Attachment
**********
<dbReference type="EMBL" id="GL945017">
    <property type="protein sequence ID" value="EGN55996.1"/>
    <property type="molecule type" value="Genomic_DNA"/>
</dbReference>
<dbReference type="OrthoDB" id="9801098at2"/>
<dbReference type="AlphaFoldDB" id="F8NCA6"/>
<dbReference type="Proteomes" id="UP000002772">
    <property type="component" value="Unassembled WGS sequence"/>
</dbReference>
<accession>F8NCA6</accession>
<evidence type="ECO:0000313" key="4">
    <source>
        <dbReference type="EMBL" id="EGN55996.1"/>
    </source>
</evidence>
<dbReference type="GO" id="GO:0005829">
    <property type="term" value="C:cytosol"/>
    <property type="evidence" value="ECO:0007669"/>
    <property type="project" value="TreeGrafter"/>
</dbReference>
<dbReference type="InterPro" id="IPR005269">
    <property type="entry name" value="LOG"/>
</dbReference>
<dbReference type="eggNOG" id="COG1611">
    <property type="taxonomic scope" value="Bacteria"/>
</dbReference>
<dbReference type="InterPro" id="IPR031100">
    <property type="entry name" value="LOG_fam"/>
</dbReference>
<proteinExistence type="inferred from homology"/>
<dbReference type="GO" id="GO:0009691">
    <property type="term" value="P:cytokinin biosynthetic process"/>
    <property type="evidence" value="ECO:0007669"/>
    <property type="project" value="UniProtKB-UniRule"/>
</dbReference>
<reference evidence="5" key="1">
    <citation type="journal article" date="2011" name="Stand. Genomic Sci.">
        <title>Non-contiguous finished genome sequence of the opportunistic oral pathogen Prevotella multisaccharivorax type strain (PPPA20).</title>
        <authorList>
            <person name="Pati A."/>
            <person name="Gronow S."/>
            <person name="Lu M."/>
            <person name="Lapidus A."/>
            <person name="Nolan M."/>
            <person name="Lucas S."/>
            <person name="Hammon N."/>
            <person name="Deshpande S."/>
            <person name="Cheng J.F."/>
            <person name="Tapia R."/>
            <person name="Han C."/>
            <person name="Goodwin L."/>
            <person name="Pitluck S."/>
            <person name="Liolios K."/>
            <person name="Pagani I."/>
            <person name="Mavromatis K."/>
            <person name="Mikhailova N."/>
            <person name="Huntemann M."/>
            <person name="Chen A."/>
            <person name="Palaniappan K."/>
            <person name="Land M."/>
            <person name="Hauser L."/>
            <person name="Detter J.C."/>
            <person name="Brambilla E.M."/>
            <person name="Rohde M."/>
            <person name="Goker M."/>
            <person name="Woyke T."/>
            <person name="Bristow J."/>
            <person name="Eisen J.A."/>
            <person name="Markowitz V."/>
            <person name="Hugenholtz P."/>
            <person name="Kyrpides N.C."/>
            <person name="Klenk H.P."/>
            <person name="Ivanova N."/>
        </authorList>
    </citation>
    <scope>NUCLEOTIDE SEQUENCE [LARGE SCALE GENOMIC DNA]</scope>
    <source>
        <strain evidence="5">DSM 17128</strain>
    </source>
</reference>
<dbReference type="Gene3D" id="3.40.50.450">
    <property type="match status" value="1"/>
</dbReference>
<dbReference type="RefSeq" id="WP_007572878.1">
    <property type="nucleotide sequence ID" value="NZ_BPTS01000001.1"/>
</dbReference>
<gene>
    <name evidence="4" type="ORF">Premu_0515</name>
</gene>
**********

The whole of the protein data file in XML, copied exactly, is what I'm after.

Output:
<dbReference type="EMBL" id="GL945017">
    <property type="protein sequence ID" value="EGN55996.1"/>
    <property type="molecule type" value="Genomic_DNA"/>
</dbReference>
<dbReference type="OrthoDB" id="9801098at2"/>
<dbReference type="AlphaFoldDB" id="F8NCA6"/>
<dbReference type="Proteomes" id="UP000002772">
    <property type="component" value="Unassembled WGS sequence"/>
</dbReference>
<accession>F8NCA6</accession>
<evidence type="ECO:0000313" key="4">
    <source>
        <dbReference type="EMBL" id="EGN55996.1"/>
    </source>
</evidence>
<dbReference type="GO" id="GO:0005829">
    <property type="term" value="C:cytosol"/>
    <property type="evidence" value="ECO:0007669"/>
    <property type="project" value="TreeGrafter"/>
</dbReference>
<dbReference type="InterPro" id="IPR005269">
    <property type="entry name" value="LOG"/>
</dbReference>
<dbReference type="eggNOG" id="COG1611">
    <property type="taxonomic scope" value="Bacteria"/>
</dbReference>
<dbReference type="InterPro" id="IPR031100">
    <property type="entry name" value="LOG_fam"/>
</dbReference>
<proteinExistence type="inferred from homology"/>
<dbReference type="GO" id="GO:0009691">
    <property type="term" value="P:cytokinin biosynthetic process"/>
    <property type="evidence" value="ECO:0007669"/>
    <property type="project" value="UniProtKB-UniRule"/>
</dbReference>
<reference evidence="5" key="1">
    <citation type="journal article" date="2011" name="Stand. Genomic Sci.">
        <title>Non-contiguous finished genome sequence of the opportunistic oral pathogen Prevotella multisaccharivorax type strain (PPPA20).</title>
        <authorList>
            <person name="Pati A."/>
            <person name="Gronow S."/>
            <person name="Lu M."/>
            <person name="Lapidus A."/>
            <person name="Nolan M."/>
            <person name="Lucas S."/>
            <person name="Hammon N."/>
            <person name="Deshpande S."/>
            <person name="Cheng J.F."/>
            <person name="Tapia R."/>
            <person name="Han C."/>
            <person name="Goodwin L."/>
            <person name="Pitluck S."/>
            <person name="Liolios K."/>
            <person name="Pagani I."/>
            <person name="Mavromatis K."/>
            <person name="Mikhailova N."/>
            <person name="Huntemann M."/>
            <person name="Chen A."/>
            <person name="Palaniappan K."/>
            <person name="Land M."/>
            <person name="Hauser L."/>
            <person name="Detter J.C."/>
            <person name="Brambilla E.M."/>
            <person name="Rohde M."/>
            <person name="Goker M."/>
            <person name="Woyke T."/>
            <person name="Bristow J."/>
            <person name="Eisen J.A."/>
            <person name="Markowitz V."/>
            <person name="Hugenholtz P."/>
            <person name="Kyrpides N.C."/>
            <person name="Klenk H.P."/>
            <person name="Ivanova N."/>
        </authorList>
    </citation>
    <scope>NUCLEOTIDE SEQUENCE [LARGE SCALE GENOMIC DNA]</scope>
    <source>
        <strain evidence="5">DSM 17128</strain>
    </source>
</reference>
<dbReference type="Gene3D" id="3.40.50.450">
    <property type="match status" value="1"/>
</dbReference>
<dbReference type="RefSeq" id="WP_007572878.1">
    <property type="nucleotide sequence ID" value="NZ_BPTS01000001.1"/>
</dbReference>
<gene>
    <name evidence="4" type="ORF">Premu_0515</name>
</gene>